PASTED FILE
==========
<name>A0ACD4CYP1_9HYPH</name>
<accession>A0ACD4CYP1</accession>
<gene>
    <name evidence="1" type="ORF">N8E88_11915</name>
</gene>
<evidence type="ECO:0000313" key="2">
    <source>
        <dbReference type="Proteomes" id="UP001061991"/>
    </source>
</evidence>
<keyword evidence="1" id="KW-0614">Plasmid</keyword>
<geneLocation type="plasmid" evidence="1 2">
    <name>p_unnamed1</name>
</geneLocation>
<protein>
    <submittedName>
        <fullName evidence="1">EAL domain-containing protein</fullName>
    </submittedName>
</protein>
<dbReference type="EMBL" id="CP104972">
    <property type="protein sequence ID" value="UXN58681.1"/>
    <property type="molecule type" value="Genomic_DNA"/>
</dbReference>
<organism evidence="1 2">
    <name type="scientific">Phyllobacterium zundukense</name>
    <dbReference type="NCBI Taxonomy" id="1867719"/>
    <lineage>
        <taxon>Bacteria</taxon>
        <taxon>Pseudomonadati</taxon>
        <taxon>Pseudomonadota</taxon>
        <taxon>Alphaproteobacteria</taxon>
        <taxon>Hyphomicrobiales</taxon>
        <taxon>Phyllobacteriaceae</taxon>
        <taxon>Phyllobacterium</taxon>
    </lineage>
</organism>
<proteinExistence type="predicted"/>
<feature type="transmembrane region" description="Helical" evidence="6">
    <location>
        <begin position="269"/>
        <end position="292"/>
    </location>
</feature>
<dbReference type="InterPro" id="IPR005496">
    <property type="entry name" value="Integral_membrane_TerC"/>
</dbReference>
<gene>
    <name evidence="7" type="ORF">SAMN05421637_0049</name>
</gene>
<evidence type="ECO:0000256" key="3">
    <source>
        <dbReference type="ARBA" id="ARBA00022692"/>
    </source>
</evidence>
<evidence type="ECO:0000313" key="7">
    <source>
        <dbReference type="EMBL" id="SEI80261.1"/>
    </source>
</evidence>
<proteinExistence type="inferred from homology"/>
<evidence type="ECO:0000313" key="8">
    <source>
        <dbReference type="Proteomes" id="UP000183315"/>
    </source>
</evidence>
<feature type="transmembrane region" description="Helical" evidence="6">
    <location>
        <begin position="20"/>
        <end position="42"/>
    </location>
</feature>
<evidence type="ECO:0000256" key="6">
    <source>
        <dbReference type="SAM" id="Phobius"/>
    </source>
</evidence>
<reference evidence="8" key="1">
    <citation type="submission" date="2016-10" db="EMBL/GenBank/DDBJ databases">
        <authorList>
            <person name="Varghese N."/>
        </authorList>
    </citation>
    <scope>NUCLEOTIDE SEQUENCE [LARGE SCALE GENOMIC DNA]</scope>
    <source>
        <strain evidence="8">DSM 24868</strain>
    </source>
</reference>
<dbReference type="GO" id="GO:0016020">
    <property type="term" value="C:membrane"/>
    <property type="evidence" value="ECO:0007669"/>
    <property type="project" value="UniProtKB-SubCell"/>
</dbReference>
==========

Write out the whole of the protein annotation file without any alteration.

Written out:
<name>A0ACD4CYP1_9HYPH</name>
<accession>A0ACD4CYP1</accession>
<gene>
    <name evidence="1" type="ORF">N8E88_11915</name>
</gene>
<evidence type="ECO:0000313" key="2">
    <source>
        <dbReference type="Proteomes" id="UP001061991"/>
    </source>
</evidence>
<keyword evidence="1" id="KW-0614">Plasmid</keyword>
<geneLocation type="plasmid" evidence="1 2">
    <name>p_unnamed1</name>
</geneLocation>
<protein>
    <submittedName>
        <fullName evidence="1">EAL domain-containing protein</fullName>
    </submittedName>
</protein>
<dbReference type="EMBL" id="CP104972">
    <property type="protein sequence ID" value="UXN58681.1"/>
    <property type="molecule type" value="Genomic_DNA"/>
</dbReference>
<organism evidence="1 2">
    <name type="scientific">Phyllobacterium zundukense</name>
    <dbReference type="NCBI Taxonomy" id="1867719"/>
    <lineage>
        <taxon>Bacteria</taxon>
        <taxon>Pseudomonadati</taxon>
        <taxon>Pseudomonadota</taxon>
        <taxon>Alphaproteobacteria</taxon>
        <taxon>Hyphomicrobiales</taxon>
        <taxon>Phyllobacteriaceae</taxon>
        <taxon>Phyllobacterium</taxon>
    </lineage>
</organism>
<proteinExistence type="predicted"/>
<feature type="transmembrane region" description="Helical" evidence="6">
    <location>
        <begin position="269"/>
        <end position="292"/>
    </location>
</feature>
<dbReference type="InterPro" id="IPR005496">
    <property type="entry name" value="Integral_membrane_TerC"/>
</dbReference>
<gene>
    <name evidence="7" type="ORF">SAMN05421637_0049</name>
</gene>
<evidence type="ECO:0000256" key="3">
    <source>
        <dbReference type="ARBA" id="ARBA00022692"/>
    </source>
</evidence>
<evidence type="ECO:0000313" key="7">
    <source>
        <dbReference type="EMBL" id="SEI80261.1"/>
    </source>
</evidence>
<proteinExistence type="inferred from homology"/>
<evidence type="ECO:0000313" key="8">
    <source>
        <dbReference type="Proteomes" id="UP000183315"/>
    </source>
</evidence>
<feature type="transmembrane region" description="Helical" evidence="6">
    <location>
        <begin position="20"/>
        <end position="42"/>
    </location>
</feature>
<evidence type="ECO:0000256" key="6">
    <source>
        <dbReference type="SAM" id="Phobius"/>
    </source>
</evidence>
<reference evidence="8" key="1">
    <citation type="submission" date="2016-10" db="EMBL/GenBank/DDBJ databases">
        <authorList>
            <person name="Varghese N."/>
        </authorList>
    </citation>
    <scope>NUCLEOTIDE SEQUENCE [LARGE SCALE GENOMIC DNA]</scope>
    <source>
        <strain evidence="8">DSM 24868</strain>
    </source>
</reference>
<dbReference type="GO" id="GO:0016020">
    <property type="term" value="C:membrane"/>
    <property type="evidence" value="ECO:0007669"/>
    <property type="project" value="UniProtKB-SubCell"/>
</dbReference>